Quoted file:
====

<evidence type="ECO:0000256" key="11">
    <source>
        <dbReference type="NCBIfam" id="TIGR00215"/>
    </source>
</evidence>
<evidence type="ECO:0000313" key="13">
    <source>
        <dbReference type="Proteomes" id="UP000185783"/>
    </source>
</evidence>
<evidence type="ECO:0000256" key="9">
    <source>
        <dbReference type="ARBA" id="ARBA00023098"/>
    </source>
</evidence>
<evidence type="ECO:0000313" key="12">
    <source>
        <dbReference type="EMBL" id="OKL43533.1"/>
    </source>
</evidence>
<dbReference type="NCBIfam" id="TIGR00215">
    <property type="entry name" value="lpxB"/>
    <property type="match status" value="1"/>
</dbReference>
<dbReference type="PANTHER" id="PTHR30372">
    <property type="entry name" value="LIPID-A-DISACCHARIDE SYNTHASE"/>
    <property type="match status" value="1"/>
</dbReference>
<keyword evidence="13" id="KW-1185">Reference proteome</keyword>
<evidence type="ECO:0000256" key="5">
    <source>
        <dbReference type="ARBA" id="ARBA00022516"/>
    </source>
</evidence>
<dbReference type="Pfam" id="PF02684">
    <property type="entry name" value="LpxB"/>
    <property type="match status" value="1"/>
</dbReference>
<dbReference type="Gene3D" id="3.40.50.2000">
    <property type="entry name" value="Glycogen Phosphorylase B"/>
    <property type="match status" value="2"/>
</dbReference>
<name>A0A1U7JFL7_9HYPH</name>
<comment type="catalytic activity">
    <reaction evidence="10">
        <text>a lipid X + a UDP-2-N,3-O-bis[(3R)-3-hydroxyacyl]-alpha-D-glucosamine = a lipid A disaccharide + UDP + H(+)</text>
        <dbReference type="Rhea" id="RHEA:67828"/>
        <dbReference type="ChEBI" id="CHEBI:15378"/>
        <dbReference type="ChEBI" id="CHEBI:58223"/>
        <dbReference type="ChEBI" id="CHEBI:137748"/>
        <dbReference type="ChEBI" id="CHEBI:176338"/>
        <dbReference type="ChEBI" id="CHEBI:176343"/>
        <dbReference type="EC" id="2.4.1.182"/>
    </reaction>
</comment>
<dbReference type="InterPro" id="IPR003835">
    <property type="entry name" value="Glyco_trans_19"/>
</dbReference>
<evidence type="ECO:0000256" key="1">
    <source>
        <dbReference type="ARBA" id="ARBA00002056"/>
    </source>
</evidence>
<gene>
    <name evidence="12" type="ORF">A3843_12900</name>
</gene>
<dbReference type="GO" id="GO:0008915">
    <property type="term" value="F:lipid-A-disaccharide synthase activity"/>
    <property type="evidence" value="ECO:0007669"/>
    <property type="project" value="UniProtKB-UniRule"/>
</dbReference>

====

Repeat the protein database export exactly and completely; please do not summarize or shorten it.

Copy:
<evidence type="ECO:0000256" key="11">
    <source>
        <dbReference type="NCBIfam" id="TIGR00215"/>
    </source>
</evidence>
<evidence type="ECO:0000313" key="13">
    <source>
        <dbReference type="Proteomes" id="UP000185783"/>
    </source>
</evidence>
<evidence type="ECO:0000256" key="9">
    <source>
        <dbReference type="ARBA" id="ARBA00023098"/>
    </source>
</evidence>
<evidence type="ECO:0000313" key="12">
    <source>
        <dbReference type="EMBL" id="OKL43533.1"/>
    </source>
</evidence>
<dbReference type="NCBIfam" id="TIGR00215">
    <property type="entry name" value="lpxB"/>
    <property type="match status" value="1"/>
</dbReference>
<dbReference type="PANTHER" id="PTHR30372">
    <property type="entry name" value="LIPID-A-DISACCHARIDE SYNTHASE"/>
    <property type="match status" value="1"/>
</dbReference>
<keyword evidence="13" id="KW-1185">Reference proteome</keyword>
<evidence type="ECO:0000256" key="5">
    <source>
        <dbReference type="ARBA" id="ARBA00022516"/>
    </source>
</evidence>
<dbReference type="Pfam" id="PF02684">
    <property type="entry name" value="LpxB"/>
    <property type="match status" value="1"/>
</dbReference>
<dbReference type="Gene3D" id="3.40.50.2000">
    <property type="entry name" value="Glycogen Phosphorylase B"/>
    <property type="match status" value="2"/>
</dbReference>
<name>A0A1U7JFL7_9HYPH</name>
<comment type="catalytic activity">
    <reaction evidence="10">
        <text>a lipid X + a UDP-2-N,3-O-bis[(3R)-3-hydroxyacyl]-alpha-D-glucosamine = a lipid A disaccharide + UDP + H(+)</text>
        <dbReference type="Rhea" id="RHEA:67828"/>
        <dbReference type="ChEBI" id="CHEBI:15378"/>
        <dbReference type="ChEBI" id="CHEBI:58223"/>
        <dbReference type="ChEBI" id="CHEBI:137748"/>
        <dbReference type="ChEBI" id="CHEBI:176338"/>
        <dbReference type="ChEBI" id="CHEBI:176343"/>
        <dbReference type="EC" id="2.4.1.182"/>
    </reaction>
</comment>
<dbReference type="InterPro" id="IPR003835">
    <property type="entry name" value="Glyco_trans_19"/>
</dbReference>
<evidence type="ECO:0000256" key="1">
    <source>
        <dbReference type="ARBA" id="ARBA00002056"/>
    </source>
</evidence>
<gene>
    <name evidence="12" type="ORF">A3843_12900</name>
</gene>
<dbReference type="GO" id="GO:0008915">
    <property type="term" value="F:lipid-A-disaccharide synthase activity"/>
    <property type="evidence" value="ECO:0007669"/>
    <property type="project" value="UniProtKB-UniRule"/>
</dbReference>